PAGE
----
For the children of the 80’s and 70’s green spaces were not exactly a big deal. The South East was still littered with recreational parks and playing fields, common land and woods. Schools still had land, streets had trees, I myself was born and raised on a horticultural nursery, my friends and I at the time thought nothing of playing in a natural environment. Which is why a recent article in The Guardian Newspaper (The increasingly rare sight in UK’s green spaces – children playing – http://www.guardian.co.uk/uk/2012/mar/30/national-trust-children-playing-outdoors) made me realise just how lucky my generation were to be raised in open green spaces.
Social, economic, and safety concerns have all contributed to the decimation of much of Britain’s public green spaces. Although many of the major parks remain, local recreation parks and small green spaces in urban areas have continued to decline for decades. The results of such a lack of amenities is obvious. A greater cost to the NHS, with recurring examples of whole families suffering from illnesses such as diabetes, induced by poor diet and lack of exercise.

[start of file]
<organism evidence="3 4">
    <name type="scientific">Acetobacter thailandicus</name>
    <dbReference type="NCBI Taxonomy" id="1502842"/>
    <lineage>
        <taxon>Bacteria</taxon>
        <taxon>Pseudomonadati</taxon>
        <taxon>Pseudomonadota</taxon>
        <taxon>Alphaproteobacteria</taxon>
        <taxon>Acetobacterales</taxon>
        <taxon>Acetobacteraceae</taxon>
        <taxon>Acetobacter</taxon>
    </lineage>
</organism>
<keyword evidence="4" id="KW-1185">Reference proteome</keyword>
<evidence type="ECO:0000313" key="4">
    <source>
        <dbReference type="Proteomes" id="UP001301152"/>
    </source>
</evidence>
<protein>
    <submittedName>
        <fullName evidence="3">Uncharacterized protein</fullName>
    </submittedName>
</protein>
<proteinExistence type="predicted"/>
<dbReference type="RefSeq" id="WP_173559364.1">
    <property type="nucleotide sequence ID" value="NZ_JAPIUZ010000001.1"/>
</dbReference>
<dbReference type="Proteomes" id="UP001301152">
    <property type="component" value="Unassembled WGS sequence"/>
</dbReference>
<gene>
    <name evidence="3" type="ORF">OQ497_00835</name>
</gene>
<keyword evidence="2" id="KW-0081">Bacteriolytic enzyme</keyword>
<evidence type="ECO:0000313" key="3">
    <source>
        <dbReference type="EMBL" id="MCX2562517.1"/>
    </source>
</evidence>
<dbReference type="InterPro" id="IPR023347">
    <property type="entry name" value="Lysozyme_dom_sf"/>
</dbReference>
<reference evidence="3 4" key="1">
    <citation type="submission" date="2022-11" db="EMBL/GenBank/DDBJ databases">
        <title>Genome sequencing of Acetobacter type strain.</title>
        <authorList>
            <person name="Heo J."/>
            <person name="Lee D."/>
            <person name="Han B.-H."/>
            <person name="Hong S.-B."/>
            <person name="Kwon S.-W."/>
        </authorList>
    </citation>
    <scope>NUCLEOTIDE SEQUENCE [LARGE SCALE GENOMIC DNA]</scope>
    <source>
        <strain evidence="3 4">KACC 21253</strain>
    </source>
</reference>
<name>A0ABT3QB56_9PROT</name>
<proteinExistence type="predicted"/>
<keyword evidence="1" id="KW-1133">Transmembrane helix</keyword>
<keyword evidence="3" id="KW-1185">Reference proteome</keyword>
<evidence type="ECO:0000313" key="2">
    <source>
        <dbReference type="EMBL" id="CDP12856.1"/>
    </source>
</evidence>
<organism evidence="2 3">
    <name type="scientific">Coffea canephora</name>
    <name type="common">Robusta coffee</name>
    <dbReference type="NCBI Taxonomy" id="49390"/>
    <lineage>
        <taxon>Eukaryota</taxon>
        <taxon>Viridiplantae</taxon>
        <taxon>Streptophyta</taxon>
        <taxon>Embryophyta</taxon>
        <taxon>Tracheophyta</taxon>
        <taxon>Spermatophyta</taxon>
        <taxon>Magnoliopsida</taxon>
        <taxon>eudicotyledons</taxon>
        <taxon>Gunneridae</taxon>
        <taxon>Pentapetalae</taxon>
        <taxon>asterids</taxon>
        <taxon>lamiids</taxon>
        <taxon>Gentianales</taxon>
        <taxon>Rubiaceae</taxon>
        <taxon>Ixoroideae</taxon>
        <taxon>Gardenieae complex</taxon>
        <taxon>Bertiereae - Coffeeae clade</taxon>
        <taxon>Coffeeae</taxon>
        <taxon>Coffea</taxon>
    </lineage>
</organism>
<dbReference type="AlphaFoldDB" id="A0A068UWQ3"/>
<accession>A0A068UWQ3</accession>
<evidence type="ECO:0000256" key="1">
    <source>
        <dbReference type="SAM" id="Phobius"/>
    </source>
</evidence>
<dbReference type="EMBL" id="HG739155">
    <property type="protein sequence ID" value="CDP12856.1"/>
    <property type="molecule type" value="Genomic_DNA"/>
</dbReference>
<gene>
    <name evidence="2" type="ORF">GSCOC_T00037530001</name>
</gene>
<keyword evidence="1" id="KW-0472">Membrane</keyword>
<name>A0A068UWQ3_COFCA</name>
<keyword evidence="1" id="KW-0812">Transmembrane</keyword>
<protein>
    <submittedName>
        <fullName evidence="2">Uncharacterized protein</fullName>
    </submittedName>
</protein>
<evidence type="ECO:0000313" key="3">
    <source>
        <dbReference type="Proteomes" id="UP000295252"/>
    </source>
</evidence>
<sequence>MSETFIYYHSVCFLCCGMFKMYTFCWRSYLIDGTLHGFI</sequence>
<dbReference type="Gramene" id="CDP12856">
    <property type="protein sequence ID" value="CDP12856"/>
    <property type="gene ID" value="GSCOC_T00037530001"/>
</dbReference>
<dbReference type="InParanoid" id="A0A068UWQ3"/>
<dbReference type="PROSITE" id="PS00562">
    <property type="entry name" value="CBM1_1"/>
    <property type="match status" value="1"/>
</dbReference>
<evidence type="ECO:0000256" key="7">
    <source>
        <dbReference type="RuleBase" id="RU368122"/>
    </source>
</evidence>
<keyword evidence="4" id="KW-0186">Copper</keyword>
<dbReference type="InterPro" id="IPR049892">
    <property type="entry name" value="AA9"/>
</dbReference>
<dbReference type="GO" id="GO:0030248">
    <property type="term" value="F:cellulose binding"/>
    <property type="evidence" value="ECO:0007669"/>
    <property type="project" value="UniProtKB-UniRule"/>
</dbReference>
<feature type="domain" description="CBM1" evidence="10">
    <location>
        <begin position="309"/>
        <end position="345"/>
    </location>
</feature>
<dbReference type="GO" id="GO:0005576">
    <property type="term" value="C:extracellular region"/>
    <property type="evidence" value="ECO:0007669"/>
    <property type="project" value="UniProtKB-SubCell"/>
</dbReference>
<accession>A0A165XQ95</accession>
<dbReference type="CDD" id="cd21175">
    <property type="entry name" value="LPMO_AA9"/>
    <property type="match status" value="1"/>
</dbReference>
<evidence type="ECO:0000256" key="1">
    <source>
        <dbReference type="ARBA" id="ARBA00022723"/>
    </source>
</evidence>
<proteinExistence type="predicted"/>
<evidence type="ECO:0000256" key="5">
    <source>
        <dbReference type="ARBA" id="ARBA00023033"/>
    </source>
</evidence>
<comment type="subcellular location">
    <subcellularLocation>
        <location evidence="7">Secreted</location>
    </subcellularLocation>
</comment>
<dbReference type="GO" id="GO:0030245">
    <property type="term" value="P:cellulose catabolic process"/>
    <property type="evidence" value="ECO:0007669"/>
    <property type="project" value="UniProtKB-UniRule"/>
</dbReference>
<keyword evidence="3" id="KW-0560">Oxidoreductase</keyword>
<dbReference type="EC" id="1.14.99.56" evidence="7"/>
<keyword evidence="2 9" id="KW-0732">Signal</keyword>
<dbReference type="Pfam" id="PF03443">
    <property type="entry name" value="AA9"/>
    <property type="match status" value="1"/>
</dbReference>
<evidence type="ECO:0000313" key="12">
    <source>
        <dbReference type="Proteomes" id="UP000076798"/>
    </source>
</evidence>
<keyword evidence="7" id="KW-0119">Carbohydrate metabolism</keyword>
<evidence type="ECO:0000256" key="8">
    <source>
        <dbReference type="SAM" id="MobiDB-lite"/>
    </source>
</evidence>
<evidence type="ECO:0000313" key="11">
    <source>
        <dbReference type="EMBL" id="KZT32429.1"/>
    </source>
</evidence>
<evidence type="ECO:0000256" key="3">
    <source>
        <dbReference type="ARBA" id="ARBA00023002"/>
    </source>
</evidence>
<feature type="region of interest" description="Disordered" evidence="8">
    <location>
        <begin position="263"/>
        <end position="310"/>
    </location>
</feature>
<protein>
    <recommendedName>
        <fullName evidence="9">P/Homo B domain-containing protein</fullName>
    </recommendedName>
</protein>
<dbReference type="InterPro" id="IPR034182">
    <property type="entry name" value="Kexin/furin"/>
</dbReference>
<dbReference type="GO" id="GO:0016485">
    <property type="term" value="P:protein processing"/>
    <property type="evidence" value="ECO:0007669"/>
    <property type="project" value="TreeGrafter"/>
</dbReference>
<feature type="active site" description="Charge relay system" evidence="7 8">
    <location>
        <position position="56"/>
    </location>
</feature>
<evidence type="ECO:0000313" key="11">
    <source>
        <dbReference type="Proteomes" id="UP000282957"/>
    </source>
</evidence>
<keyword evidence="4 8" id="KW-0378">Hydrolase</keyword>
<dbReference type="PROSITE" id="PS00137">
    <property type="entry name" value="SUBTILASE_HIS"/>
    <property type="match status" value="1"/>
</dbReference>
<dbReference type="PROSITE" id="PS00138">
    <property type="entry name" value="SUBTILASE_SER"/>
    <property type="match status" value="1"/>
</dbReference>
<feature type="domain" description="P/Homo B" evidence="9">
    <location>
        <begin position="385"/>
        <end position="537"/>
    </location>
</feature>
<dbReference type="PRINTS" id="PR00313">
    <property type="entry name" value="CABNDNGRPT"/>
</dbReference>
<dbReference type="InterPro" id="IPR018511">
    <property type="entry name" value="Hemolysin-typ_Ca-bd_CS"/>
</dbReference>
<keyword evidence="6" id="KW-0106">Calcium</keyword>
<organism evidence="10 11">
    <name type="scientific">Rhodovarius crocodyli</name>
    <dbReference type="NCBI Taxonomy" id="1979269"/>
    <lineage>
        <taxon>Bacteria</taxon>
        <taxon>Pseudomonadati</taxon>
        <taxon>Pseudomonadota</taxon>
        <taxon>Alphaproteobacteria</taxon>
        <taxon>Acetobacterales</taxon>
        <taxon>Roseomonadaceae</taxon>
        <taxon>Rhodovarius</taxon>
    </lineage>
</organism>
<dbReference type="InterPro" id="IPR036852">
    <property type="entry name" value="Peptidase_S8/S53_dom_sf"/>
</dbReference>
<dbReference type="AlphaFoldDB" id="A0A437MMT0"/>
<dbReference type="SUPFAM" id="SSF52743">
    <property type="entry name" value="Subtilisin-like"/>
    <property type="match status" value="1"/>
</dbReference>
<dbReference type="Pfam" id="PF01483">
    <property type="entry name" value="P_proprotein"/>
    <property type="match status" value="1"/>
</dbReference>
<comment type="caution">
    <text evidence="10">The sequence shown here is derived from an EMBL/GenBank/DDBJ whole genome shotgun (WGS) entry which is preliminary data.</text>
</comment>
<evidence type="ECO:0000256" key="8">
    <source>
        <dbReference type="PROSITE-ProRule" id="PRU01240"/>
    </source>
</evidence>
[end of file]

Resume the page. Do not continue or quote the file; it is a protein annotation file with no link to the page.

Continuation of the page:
Then again if you ask a child which would they prefer, fantastic open green spaces or all the latest gadgets, the response would more often than not be the latter. The truth is the younger generations know no better, and unless the people demand more from their local and national governments, they never will. Charities, public and private associations, and more progressive politicians recognise the obvious link between quality of life and health. Yet to this day short termism is as prevalent as always, if a school or local council are short of funds, it maybe your local green space to disappear next!